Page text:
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Drinking in China - and Surviving!

Heavy drinking can go hand - in - hand with business in China, and repeated “Gam Bei-ing” (downing drinks) gives your host face. If you’re not able to drink, or can drink but want to protect your company’s face by not acting foolish, you’d better have a plan, unless you hold your liquor very well.

If you can’t drink at all, let them know upfront so no one is offended, but you should have a good excuse. Acceptable excuses are religious reasons, doctor’s orders, an allergy, or a liver condition. If living in China, “I have to drive” is the current best and most frequently used excuse. But be prepared to help liven things up to make sure you’re not a downer to those downing drinks. Contribute heartily to the fun and accept some good humored ribbing if it comes your way.

In general, while excuses are accepted politely, they are not completely accepted or believed by most of the older generations. As drinking has been considered a clever way of judging a person’s character, the older generations may believe something is not right if you will not drink with them. They may feel there remains a distance between you.

But an interesting and useful acceptable tactic is to name a representative on your team to do the drinking for you. Make sure your person can handle his liquor, and be forewarned that if you elect a substitute drinker, he must be someone who can really drink, no matter what he says.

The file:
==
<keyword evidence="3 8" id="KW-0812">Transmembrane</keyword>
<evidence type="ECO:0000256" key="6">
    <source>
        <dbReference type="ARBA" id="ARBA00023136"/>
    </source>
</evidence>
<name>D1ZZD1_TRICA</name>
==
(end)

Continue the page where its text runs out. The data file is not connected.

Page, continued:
If you can drink, but value your liver, here are some other strategies:

Since members of the other team may toast the guests individually, don’t be outnumbered. Don’t be the 1 or 2 people drinking 10 toasts to their one.

If the toasts are with the potent baijiu, switch to wine or beer. Do it surreptitiously as people get more drunk, or tell them you are only accustomed to one of these (both of these drinks are often served along with the baijiu).

Put your glass to your lips and tilt it toward your mouth as though you’re taking a big swig, but in reality just let it splash against your lips. Maybe a little will slip into your mouth, but it will be minimal.

Eat. This may help you miss a Gam Bei or two because your mouth is full, and high protein–high fat foods help minimize the effects.

Drink water in between drinks or slip water in with your white wine on the sly. However, be very careful - as the foreigner and guest you are being carefully watched, so little that you do is really missed.

If you are drinking beer or a whiskey, when people aren't looking, you can sometimes pour tea into your cup, as it has the same color. (Again, caution is recommended.)

Especially if you are older, you can appoint a younger representative part way through the evening.

Women are not expected to drink, or not expected to drink much, but some claim you get more points if you do. (Among the younger generations, however, women often keep up with – or even outpace – the men.)

And last but not least you can help tone things down by making a toast that provides options. Try ending your toast with “Drink a little!” “Each to your own” or “Your choice” rather than another “Down the hatch!”

By Diana Rowland

with thanks to William Irion and Wayne Chan

 

 Also see: China's Drinking Culture

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